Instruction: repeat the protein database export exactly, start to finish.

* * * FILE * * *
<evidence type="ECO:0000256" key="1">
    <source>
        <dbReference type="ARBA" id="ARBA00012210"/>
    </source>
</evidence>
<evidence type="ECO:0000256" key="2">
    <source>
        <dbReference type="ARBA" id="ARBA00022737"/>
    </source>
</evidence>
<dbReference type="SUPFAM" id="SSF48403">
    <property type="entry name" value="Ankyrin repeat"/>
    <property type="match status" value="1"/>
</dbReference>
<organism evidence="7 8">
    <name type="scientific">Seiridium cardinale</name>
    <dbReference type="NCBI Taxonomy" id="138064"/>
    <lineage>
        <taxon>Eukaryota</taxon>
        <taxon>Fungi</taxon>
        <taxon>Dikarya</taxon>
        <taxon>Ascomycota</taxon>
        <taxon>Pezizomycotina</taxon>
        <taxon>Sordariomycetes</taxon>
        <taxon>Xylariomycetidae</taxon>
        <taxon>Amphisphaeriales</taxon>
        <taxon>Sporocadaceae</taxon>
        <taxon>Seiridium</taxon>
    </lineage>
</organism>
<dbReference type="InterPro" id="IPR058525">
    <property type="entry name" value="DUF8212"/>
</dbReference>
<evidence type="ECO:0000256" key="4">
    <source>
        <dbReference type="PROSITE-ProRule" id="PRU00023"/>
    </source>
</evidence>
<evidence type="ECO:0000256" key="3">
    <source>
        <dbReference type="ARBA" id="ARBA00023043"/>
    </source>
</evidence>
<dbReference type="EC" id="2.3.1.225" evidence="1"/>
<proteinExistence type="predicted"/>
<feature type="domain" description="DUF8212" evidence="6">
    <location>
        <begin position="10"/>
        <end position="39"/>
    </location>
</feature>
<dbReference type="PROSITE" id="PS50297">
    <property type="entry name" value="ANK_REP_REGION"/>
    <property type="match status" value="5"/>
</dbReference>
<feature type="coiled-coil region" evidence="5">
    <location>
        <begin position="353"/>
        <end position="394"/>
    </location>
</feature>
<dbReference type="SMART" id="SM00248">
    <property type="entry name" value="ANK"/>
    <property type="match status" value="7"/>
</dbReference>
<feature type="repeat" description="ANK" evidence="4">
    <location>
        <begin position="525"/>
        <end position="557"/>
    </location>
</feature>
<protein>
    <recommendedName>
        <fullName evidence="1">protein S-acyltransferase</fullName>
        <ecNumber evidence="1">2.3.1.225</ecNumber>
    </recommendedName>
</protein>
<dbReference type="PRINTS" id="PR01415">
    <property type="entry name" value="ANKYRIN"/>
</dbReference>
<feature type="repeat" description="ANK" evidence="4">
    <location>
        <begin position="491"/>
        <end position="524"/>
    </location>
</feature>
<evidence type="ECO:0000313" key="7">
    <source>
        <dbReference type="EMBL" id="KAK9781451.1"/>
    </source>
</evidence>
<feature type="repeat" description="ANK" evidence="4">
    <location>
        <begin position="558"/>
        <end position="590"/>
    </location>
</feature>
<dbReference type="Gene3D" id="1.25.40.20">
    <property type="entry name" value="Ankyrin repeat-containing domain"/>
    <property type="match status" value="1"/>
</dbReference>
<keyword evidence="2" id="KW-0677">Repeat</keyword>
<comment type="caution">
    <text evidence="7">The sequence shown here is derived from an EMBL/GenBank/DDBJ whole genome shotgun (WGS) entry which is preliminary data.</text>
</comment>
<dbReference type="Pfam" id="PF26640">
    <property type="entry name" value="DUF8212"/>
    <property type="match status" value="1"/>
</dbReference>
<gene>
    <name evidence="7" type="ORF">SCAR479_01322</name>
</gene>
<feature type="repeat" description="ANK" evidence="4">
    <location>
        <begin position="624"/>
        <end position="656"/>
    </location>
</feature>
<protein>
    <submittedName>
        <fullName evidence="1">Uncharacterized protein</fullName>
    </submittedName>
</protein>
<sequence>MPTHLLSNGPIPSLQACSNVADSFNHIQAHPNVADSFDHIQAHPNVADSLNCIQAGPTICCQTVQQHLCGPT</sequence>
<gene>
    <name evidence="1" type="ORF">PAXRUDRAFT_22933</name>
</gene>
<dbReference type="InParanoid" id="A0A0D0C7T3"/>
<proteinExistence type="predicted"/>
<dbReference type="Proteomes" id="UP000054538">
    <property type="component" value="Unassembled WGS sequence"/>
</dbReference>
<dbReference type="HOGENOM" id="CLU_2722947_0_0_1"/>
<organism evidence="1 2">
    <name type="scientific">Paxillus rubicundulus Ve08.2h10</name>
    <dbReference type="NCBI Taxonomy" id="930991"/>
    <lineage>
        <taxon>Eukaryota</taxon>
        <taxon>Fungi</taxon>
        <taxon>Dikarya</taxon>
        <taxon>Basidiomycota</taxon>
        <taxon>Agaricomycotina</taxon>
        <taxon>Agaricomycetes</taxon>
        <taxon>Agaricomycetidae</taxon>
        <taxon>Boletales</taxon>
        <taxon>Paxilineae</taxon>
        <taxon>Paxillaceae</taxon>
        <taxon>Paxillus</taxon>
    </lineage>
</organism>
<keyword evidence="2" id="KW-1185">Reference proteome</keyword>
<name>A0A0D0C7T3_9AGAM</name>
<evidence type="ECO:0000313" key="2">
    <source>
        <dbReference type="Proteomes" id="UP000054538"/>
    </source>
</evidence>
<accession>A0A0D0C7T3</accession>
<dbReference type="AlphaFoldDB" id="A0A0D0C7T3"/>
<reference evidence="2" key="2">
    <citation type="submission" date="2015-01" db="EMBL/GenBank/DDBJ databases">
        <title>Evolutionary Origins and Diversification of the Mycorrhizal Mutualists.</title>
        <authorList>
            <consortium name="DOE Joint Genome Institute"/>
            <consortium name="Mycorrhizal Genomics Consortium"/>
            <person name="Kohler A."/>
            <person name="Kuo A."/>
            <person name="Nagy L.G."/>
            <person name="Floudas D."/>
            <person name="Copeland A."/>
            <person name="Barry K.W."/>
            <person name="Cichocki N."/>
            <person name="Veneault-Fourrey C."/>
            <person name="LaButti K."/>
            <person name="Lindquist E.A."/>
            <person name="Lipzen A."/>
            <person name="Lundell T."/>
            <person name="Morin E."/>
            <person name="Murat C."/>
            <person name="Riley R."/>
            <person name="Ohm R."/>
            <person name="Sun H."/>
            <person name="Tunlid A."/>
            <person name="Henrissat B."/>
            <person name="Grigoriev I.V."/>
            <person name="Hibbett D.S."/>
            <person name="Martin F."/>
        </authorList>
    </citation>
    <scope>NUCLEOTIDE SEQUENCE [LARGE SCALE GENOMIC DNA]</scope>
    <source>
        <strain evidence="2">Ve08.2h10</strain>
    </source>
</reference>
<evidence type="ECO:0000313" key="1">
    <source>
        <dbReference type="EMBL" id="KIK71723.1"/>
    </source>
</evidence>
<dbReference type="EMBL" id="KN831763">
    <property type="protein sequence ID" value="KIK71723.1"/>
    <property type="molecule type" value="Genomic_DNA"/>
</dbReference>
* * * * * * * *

<evidence type="ECO:0000256" key="1">
    <source>
        <dbReference type="ARBA" id="ARBA00012210"/>
    </source>
</evidence>
<evidence type="ECO:0000256" key="2">
    <source>
        <dbReference type="ARBA" id="ARBA00022737"/>
    </source>
</evidence>
<dbReference type="SUPFAM" id="SSF48403">
    <property type="entry name" value="Ankyrin repeat"/>
    <property type="match status" value="1"/>
</dbReference>
<organism evidence="7 8">
    <name type="scientific">Seiridium cardinale</name>
    <dbReference type="NCBI Taxonomy" id="138064"/>
    <lineage>
        <taxon>Eukaryota</taxon>
        <taxon>Fungi</taxon>
        <taxon>Dikarya</taxon>
        <taxon>Ascomycota</taxon>
        <taxon>Pezizomycotina</taxon>
        <taxon>Sordariomycetes</taxon>
        <taxon>Xylariomycetidae</taxon>
        <taxon>Amphisphaeriales</taxon>
        <taxon>Sporocadaceae</taxon>
        <taxon>Seiridium</taxon>
    </lineage>
</organism>
<dbReference type="InterPro" id="IPR058525">
    <property type="entry name" value="DUF8212"/>
</dbReference>
<evidence type="ECO:0000256" key="4">
    <source>
        <dbReference type="PROSITE-ProRule" id="PRU00023"/>
    </source>
</evidence>
<evidence type="ECO:0000256" key="3">
    <source>
        <dbReference type="ARBA" id="ARBA00023043"/>
    </source>
</evidence>
<dbReference type="EC" id="2.3.1.225" evidence="1"/>
<proteinExistence type="predicted"/>
<feature type="domain" description="DUF8212" evidence="6">
    <location>
        <begin position="10"/>
        <end position="39"/>
    </location>
</feature>
<dbReference type="PROSITE" id="PS50297">
    <property type="entry name" value="ANK_REP_REGION"/>
    <property type="match status" value="5"/>
</dbReference>
<feature type="coiled-coil region" evidence="5">
    <location>
        <begin position="353"/>
        <end position="394"/>
    </location>
</feature>
<dbReference type="SMART" id="SM00248">
    <property type="entry name" value="ANK"/>
    <property type="match status" value="7"/>
</dbReference>
<feature type="repeat" description="ANK" evidence="4">
    <location>
        <begin position="525"/>
        <end position="557"/>
    </location>
</feature>
<protein>
    <recommendedName>
        <fullName evidence="1">protein S-acyltransferase</fullName>
        <ecNumber evidence="1">2.3.1.225</ecNumber>
    </recommendedName>
</protein>
<dbReference type="PRINTS" id="PR01415">
    <property type="entry name" value="ANKYRIN"/>
</dbReference>
<feature type="repeat" description="ANK" evidence="4">
    <location>
        <begin position="491"/>
        <end position="524"/>
    </location>
</feature>
<evidence type="ECO:0000313" key="7">
    <source>
        <dbReference type="EMBL" id="KAK9781451.1"/>
    </source>
</evidence>
<feature type="repeat" description="ANK" evidence="4">
    <location>
        <begin position="558"/>
        <end position="590"/>
    </location>
</feature>
<dbReference type="Gene3D" id="1.25.40.20">
    <property type="entry name" value="Ankyrin repeat-containing domain"/>
    <property type="match status" value="1"/>
</dbReference>
<keyword evidence="2" id="KW-0677">Repeat</keyword>
<comment type="caution">
    <text evidence="7">The sequence shown here is derived from an EMBL/GenBank/DDBJ whole genome shotgun (WGS) entry which is preliminary data.</text>
</comment>
<dbReference type="Pfam" id="PF26640">
    <property type="entry name" value="DUF8212"/>
    <property type="match status" value="1"/>
</dbReference>
<gene>
    <name evidence="7" type="ORF">SCAR479_01322</name>
</gene>
<feature type="repeat" description="ANK" evidence="4">
    <location>
        <begin position="624"/>
        <end position="656"/>
    </location>
</feature>
<protein>
    <submittedName>
        <fullName evidence="1">Uncharacterized protein</fullName>
    </submittedName>
</protein>
<sequence>MPTHLLSNGPIPSLQACSNVADSFNHIQAHPNVADSFDHIQAHPNVADSLNCIQAGPTICCQTVQQHLCGPT</sequence>
<gene>
    <name evidence="1" type="ORF">PAXRUDRAFT_22933</name>
</gene>
<dbReference type="InParanoid" id="A0A0D0C7T3"/>
<proteinExistence type="predicted"/>
<dbReference type="Proteomes" id="UP000054538">
    <property type="component" value="Unassembled WGS sequence"/>
</dbReference>
<dbReference type="HOGENOM" id="CLU_2722947_0_0_1"/>
<organism evidence="1 2">
    <name type="scientific">Paxillus rubicundulus Ve08.2h10</name>
    <dbReference type="NCBI Taxonomy" id="930991"/>
    <lineage>
        <taxon>Eukaryota</taxon>
        <taxon>Fungi</taxon>
        <taxon>Dikarya</taxon>
        <taxon>Basidiomycota</taxon>
        <taxon>Agaricomycotina</taxon>
        <taxon>Agaricomycetes</taxon>
        <taxon>Agaricomycetidae</taxon>
        <taxon>Boletales</taxon>
        <taxon>Paxilineae</taxon>
        <taxon>Paxillaceae</taxon>
        <taxon>Paxillus</taxon>
    </lineage>
</organism>
<keyword evidence="2" id="KW-1185">Reference proteome</keyword>
<name>A0A0D0C7T3_9AGAM</name>
<evidence type="ECO:0000313" key="2">
    <source>
        <dbReference type="Proteomes" id="UP000054538"/>
    </source>
</evidence>
<accession>A0A0D0C7T3</accession>
<dbReference type="AlphaFoldDB" id="A0A0D0C7T3"/>
<reference evidence="2" key="2">
    <citation type="submission" date="2015-01" db="EMBL/GenBank/DDBJ databases">
        <title>Evolutionary Origins and Diversification of the Mycorrhizal Mutualists.</title>
        <authorList>
            <consortium name="DOE Joint Genome Institute"/>
            <consortium name="Mycorrhizal Genomics Consortium"/>
            <person name="Kohler A."/>
            <person name="Kuo A."/>
            <person name="Nagy L.G."/>
            <person name="Floudas D."/>
            <person name="Copeland A."/>
            <person name="Barry K.W."/>
            <person name="Cichocki N."/>
            <person name="Veneault-Fourrey C."/>
            <person name="LaButti K."/>
            <person name="Lindquist E.A."/>
            <person name="Lipzen A."/>
            <person name="Lundell T."/>
            <person name="Morin E."/>
            <person name="Murat C."/>
            <person name="Riley R."/>
            <person name="Ohm R."/>
            <person name="Sun H."/>
            <person name="Tunlid A."/>
            <person name="Henrissat B."/>
            <person name="Grigoriev I.V."/>
            <person name="Hibbett D.S."/>
            <person name="Martin F."/>
        </authorList>
    </citation>
    <scope>NUCLEOTIDE SEQUENCE [LARGE SCALE GENOMIC DNA]</scope>
    <source>
        <strain evidence="2">Ve08.2h10</strain>
    </source>
</reference>
<evidence type="ECO:0000313" key="1">
    <source>
        <dbReference type="EMBL" id="KIK71723.1"/>
    </source>
</evidence>
<dbReference type="EMBL" id="KN831763">
    <property type="protein sequence ID" value="KIK71723.1"/>
    <property type="molecule type" value="Genomic_DNA"/>
</dbReference>